Winston Smith works at the Ministry of Truth. Each day, the hero of George Orwell’s “1984” “corrects” old newspapers to make sure that the information is in still accord with the current Party line. After rewriting history, he puts each “incorrect” story into a “memory hole” — a slit in the wall — and it is “whirled away on a current of warm air to the enormous furnaces which were hidden somewhere in the recesses of the building.”
Orwell’s portrayal of censorship is fictional. But, until very recently, it wasn’t all that far off from the reality. “Censorship” was an activity carried out by authoritarian states, and sometimes by democracies, which used repressive mechanisms to control political speech. Policemen, or bureaucrats such as Smith, would mark up books and articles, remove offending passages, or prevent them from being published. They would rewrite history books, or retouch photographs, if they showed uncomfortable truths about the past. Sometimes they simply arrested people who spoke or wrote things deemed dangerous to the ruling party.
This isn’t how censorship works anymore, or at least not all of the time. Nowadays, many of the states (and lots of parties and groups) that want to censor political speech are doing so in an information environment that has been rapidly and massively transformed. Once, speech was scarce and it was possible to control the speakers. Now, the attention of listeners is scarce — and speakers and their words can simply be drowned out.
This idea was brilliantly articulated a couple of years ago by Tim Wu, a Columbia law professor, in an essay that asked “Is the First Amendment obsolete?” Wu pointed out that a state — or, indeed, anyone — that seeks to control information no longer needs bureaucrats or policemen: Instead, the opponents of free speech can drown out ideas and language they don’t like by using robotic tools, fake accounts, or teams of real people operating multiple accounts. They can flood the information space with false, distracting or irrelevant information so that people have trouble understanding what is real and what is fake.
Alternatively, they can use those same robotic tools, fake accounts and dedicated teams to troll individuals with hateful commentary or smears that make them afraid to speak, or difficult to be heard or believed. In the new information world, these are the real threats, both to free speech and to civilized public discourse — even to democracy itself. If we can’t have a public debate because the information space is so polluted, or because people are afraid of the reactions of organized trolls, then we can’t really have meaningful elections anymore, either.
I’m writing about this because, last week, I wrote about Internet regulation. One of the most common — and surprising — responses to the article was to interpret it as advocacy of “censorship,” as though some old-fashioned, Orwellian form of censorship were still the only threat to free speech, and as though the organizations most likely to carry out this kind of censorship were still nation-states.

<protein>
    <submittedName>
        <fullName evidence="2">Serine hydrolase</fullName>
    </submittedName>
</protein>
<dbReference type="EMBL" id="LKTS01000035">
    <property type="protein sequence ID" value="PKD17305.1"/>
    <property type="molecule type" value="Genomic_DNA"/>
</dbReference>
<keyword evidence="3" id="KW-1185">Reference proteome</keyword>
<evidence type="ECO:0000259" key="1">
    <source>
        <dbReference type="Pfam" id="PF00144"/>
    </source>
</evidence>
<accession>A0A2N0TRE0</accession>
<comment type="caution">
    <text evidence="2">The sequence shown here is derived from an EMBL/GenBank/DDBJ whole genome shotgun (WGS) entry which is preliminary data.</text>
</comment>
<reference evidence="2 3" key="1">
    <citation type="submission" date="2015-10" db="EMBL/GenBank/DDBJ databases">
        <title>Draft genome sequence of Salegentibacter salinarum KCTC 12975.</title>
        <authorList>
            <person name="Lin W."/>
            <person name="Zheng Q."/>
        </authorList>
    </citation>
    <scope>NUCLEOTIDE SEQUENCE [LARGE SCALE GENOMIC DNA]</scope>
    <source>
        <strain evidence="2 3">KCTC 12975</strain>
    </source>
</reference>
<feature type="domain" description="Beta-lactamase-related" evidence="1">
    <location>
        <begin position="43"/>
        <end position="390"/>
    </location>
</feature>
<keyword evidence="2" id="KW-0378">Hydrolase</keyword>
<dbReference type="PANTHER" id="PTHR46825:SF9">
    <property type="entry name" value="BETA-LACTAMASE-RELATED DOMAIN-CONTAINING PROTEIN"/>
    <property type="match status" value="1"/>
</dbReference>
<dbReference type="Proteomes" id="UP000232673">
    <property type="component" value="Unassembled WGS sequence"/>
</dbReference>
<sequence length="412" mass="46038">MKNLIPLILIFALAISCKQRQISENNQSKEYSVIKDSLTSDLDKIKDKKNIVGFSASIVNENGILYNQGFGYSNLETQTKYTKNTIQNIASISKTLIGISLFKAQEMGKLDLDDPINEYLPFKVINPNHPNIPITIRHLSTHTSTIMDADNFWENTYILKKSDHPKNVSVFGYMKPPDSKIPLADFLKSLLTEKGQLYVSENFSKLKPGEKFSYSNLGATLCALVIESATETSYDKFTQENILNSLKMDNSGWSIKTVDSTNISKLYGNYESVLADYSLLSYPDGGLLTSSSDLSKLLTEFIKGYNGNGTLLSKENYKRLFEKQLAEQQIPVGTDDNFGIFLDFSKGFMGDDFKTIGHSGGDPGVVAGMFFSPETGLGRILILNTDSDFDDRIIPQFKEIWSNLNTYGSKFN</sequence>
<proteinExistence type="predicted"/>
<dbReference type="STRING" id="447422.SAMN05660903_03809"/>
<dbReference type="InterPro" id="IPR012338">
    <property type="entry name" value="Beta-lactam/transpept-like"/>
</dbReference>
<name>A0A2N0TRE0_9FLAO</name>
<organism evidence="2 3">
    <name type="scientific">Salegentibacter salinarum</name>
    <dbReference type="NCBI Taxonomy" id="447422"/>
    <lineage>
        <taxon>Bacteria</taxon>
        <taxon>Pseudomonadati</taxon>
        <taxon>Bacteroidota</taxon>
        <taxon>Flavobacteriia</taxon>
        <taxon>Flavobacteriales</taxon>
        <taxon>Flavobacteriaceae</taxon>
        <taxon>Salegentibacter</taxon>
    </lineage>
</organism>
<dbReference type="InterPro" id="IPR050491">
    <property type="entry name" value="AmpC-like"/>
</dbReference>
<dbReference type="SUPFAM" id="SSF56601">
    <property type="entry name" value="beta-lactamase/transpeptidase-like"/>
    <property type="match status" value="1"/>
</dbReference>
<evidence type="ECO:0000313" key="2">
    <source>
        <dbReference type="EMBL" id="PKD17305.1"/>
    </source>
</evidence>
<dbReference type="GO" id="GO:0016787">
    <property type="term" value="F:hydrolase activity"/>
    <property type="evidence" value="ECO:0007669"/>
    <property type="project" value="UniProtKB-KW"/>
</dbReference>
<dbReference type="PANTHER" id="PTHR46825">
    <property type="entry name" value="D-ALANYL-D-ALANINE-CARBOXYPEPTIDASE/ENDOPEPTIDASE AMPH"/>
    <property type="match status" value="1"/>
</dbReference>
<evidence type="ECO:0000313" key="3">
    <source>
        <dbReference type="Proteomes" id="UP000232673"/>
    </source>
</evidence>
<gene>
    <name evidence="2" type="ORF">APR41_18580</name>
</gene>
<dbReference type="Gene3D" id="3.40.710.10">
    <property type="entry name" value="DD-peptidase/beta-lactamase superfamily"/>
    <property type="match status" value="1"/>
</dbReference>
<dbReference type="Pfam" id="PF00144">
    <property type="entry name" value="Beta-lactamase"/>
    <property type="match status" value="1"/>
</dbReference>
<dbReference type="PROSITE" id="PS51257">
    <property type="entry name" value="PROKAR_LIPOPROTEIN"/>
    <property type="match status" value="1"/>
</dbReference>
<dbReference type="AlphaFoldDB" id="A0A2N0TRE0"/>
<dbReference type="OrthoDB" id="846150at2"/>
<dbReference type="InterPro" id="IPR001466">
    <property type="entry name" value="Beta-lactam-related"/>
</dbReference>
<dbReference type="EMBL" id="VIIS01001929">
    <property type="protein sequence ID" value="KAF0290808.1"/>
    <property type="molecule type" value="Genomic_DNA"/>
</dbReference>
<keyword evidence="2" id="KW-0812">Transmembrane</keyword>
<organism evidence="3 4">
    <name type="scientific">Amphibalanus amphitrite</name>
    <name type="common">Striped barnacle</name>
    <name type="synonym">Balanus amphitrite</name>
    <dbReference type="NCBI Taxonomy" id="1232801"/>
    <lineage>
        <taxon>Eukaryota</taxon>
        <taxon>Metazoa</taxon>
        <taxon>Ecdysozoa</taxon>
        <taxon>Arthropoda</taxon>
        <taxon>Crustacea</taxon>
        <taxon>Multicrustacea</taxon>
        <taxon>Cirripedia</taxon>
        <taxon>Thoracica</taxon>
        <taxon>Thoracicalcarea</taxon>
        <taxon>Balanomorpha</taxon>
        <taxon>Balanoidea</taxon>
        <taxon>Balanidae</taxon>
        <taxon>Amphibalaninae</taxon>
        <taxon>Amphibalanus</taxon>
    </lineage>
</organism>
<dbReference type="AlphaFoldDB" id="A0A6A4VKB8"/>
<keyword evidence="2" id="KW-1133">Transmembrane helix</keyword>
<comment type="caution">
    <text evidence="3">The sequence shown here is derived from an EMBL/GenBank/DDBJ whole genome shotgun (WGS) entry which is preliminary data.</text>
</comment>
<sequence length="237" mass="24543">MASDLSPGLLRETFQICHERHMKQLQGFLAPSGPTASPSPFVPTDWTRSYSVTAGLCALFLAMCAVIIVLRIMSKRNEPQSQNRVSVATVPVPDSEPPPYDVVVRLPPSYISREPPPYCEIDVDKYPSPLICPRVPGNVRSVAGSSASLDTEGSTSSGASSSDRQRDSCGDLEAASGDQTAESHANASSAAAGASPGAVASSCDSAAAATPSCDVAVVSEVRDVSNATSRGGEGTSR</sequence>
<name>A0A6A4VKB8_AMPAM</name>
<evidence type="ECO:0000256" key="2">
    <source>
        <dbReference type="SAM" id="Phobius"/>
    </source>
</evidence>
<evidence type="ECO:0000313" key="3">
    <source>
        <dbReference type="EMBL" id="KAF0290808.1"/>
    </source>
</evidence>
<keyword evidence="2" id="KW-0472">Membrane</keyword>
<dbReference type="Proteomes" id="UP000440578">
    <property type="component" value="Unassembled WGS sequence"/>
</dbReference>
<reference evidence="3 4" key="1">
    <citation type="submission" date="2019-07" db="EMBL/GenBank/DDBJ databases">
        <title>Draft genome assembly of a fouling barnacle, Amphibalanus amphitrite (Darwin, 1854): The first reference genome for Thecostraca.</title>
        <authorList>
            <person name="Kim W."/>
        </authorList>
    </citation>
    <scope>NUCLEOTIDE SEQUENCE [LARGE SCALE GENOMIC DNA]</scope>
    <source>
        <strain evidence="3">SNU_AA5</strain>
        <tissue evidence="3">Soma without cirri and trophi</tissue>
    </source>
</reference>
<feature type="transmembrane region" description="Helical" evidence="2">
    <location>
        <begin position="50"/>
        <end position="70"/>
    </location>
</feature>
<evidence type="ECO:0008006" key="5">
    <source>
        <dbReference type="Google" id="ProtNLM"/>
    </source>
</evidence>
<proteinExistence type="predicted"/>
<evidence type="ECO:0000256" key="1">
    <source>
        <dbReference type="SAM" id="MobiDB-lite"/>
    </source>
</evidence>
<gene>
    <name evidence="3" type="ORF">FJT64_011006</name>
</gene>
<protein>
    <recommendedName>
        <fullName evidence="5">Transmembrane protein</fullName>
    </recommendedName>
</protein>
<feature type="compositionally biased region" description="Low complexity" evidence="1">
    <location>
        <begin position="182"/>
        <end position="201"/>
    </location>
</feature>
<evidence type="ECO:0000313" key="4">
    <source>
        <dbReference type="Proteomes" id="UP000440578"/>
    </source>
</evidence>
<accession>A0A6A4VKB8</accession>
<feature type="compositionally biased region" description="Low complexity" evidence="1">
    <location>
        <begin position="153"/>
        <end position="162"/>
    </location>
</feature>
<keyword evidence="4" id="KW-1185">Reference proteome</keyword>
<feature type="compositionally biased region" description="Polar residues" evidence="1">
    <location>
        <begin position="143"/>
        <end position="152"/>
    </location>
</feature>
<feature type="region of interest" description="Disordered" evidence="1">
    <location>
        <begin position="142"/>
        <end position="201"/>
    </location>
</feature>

In fact, the organizations now best poised to act as old-fashioned censors are the tech companies that provide the platforms where most online conversations take place. Indeed, we are facilitating them in this role. We now expect Google, Facebook, Twitter and other companies to police the Internet for dangerous and illegal material — violent, terrorist, criminal — and some democratic governments require them to do so. But what if they did decide to repress material for political reasons? How would we know? According to a report this week, Google has, at the request of the Russian government, already agreed, quietly, to eliminate some websites from its searches in Russia.
But I repeat: Arguments over the removal of material are not the most difficult part of this discussion. The truth is that many of the new free-speech issues don’t resemble anything anybody has tried to legislate in the past. Wu notes that almost no one “forecast that speech itself would become a weapon of censorship,” which is why almost nobody is prepared to ask the right questions. How do you stop swarms of trolls — Saudi, Russian, or American alt-right — from swamping accounts and issuing death threats to anyone with whom they disagree? How do you combat the bot-driven disinformation campaigns, operating in multiple languages, that give false prominence to extremists and, for some people, drown out alternatives? How do you ensure that people are not too intimidated to speak or write online?
I am not sure we know yet how to cope with these new forms of censorship. But I am certain it will be possible only if we are willing to think deeply about the architecture of the Internet, and only if we are willing to change it. This is what I mean by regulation: Make the Internet a place for reasoned and fair conversations. That’s not censorship, that’s the new struggle for freedom of speech.
Anne Applebaum is a Washington Post columnist, covering national politics and foreign policy, with a special focus on Europe and Russia. She is also a Pulitzer Prize-winning historian and a professor of practice at the London School of Economics. She is a former member of The Washington Post’s editorial board.